Perlite is a slightly alkaline medium, and Vermiculite is inclined towards a more neutral pH. Consequently, it is necessary to choose the medium which matches the soil’s natural pH most closely.

Which to Use: Perlite vs. Vermiculite

Image: gardenbetty.com

Depending on which plant you have, Perlite or Vermiculite may be used for soil compaction, aeration, and nutrient retention. 

Perlite is commonly used in potting soil since it is an effective solution for enhancing drainage, reducing soil compaction, and enabling air to flow readily through the soil.

Vermiculite enhances the soil’s ability to store moisture and nutrients, allowing it to remain damp for longer and make more nutrients available to the roots.

Suppose you have plants that prefer dry environments, such as epiphytes, succulents, or cacti. In that case, Perlite will work best due to its superior aeration and drainage capabilities. When added to clay soils, Perlite can get rid of crusting and puddles. Moreover, Perlite reduces temperature fluctuations in soil and works well for soil compaction purposes.

Perlite can also increase humidity in plants, which makes it ideal for indoor plants.

Vermiculite, however, is best suited for plants that need wetter soils like touch-me-not. Not only does it help seed trays give rise to strong seedlings, but it also works as a permanent soil conditioner.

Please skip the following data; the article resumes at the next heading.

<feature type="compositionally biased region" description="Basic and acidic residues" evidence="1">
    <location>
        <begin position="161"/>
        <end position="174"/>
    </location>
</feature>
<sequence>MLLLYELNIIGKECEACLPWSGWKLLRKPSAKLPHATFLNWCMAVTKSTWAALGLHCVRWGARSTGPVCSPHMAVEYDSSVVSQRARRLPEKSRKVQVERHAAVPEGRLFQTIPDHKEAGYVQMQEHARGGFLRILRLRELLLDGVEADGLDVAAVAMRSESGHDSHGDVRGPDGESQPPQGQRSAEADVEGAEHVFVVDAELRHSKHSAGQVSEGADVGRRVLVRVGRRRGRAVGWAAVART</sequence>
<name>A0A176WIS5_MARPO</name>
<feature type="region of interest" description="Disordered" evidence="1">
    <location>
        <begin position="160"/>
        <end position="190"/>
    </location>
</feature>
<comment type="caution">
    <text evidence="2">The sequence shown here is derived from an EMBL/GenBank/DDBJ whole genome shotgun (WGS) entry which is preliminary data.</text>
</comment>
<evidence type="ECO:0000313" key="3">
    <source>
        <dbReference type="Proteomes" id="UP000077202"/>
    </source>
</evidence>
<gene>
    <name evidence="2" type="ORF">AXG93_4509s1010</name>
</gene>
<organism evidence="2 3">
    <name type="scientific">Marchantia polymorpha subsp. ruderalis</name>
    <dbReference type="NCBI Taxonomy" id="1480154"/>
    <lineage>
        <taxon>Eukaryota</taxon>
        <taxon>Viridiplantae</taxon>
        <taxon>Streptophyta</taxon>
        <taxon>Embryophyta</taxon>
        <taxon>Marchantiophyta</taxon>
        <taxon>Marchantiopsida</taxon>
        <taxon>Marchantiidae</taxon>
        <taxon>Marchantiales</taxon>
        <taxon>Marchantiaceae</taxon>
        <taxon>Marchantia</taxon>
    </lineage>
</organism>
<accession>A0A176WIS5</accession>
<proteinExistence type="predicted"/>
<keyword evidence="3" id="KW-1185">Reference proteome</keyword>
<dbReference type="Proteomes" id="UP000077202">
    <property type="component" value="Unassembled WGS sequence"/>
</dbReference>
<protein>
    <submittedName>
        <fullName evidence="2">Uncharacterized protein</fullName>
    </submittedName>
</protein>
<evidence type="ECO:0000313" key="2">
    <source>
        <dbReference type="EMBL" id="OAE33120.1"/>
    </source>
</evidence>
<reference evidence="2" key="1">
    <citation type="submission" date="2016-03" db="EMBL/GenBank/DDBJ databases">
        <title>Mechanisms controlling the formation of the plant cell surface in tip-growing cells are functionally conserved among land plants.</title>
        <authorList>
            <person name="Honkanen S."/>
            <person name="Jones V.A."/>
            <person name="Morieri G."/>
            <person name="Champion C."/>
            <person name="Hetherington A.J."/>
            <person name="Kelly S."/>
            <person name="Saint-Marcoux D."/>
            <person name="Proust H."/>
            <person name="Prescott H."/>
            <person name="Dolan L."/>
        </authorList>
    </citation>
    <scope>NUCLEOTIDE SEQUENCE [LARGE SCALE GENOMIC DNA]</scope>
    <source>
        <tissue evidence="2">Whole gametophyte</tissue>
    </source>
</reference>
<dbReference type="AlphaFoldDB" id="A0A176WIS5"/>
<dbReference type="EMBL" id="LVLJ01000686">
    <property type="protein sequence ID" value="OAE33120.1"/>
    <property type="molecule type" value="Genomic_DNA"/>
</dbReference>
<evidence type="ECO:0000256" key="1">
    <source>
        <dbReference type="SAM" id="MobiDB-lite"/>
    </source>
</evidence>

When it rains, Vermiculite will hold water until the soil begins to dry out and eventually release it at a desirable pace.

Commonly Asked Questions 


As Perlite and Vermiculite have varying functions, there is no requirement to mix them. Perlite is used to propagate root cuttings and aerate the soil for plants that need quickly draining soil. Vermiculite works well in germinating seedlings and holding moisture in the soil to keep it damp.


Perlite and Vermiculite are both reusable as they do not decompose or deteriorate. Remove the used Perlite or Vermiculite from the potting soil, extract any plant portions or root segments and rinse it. If you are worried about sterilizing the medium, use a 10 percent bleach solution diluted with water. Soak the Perlite or Vermiculite in the dilution for 20 minutes, and then rinse thoroughly.


Yes. To use Perlite, mix it in with gardening soil or potting soil. For seed starting medium, mix Perlite with peat in a 1:1 ratio. This can also be used to propagate cuttings. You can even use just Perlite as is for this purpose.

For garden beds, add a two-inch layer of Perlite into the first six to twelve inches of soil. Potting soil only needs a third of Perlite in the soil mix.


Since Perlite is made from superheated volcanic rock, it does not decompose over time. When you add Perlite to the soil, you permanently alter its texture and boost its robust plant growth suitability.

When used in potting soil, Vermiculite does not deteriorate or decompose. As a result, Vermiculite is a long-term solution to enhance and strengthen your soil.


Vermiculite helps retain moisture in the soil so that it can be used consistently for plants that need moisture. However, for plants that require a soil additive that provides good drainage and aeration, Perlite is a much better alternative.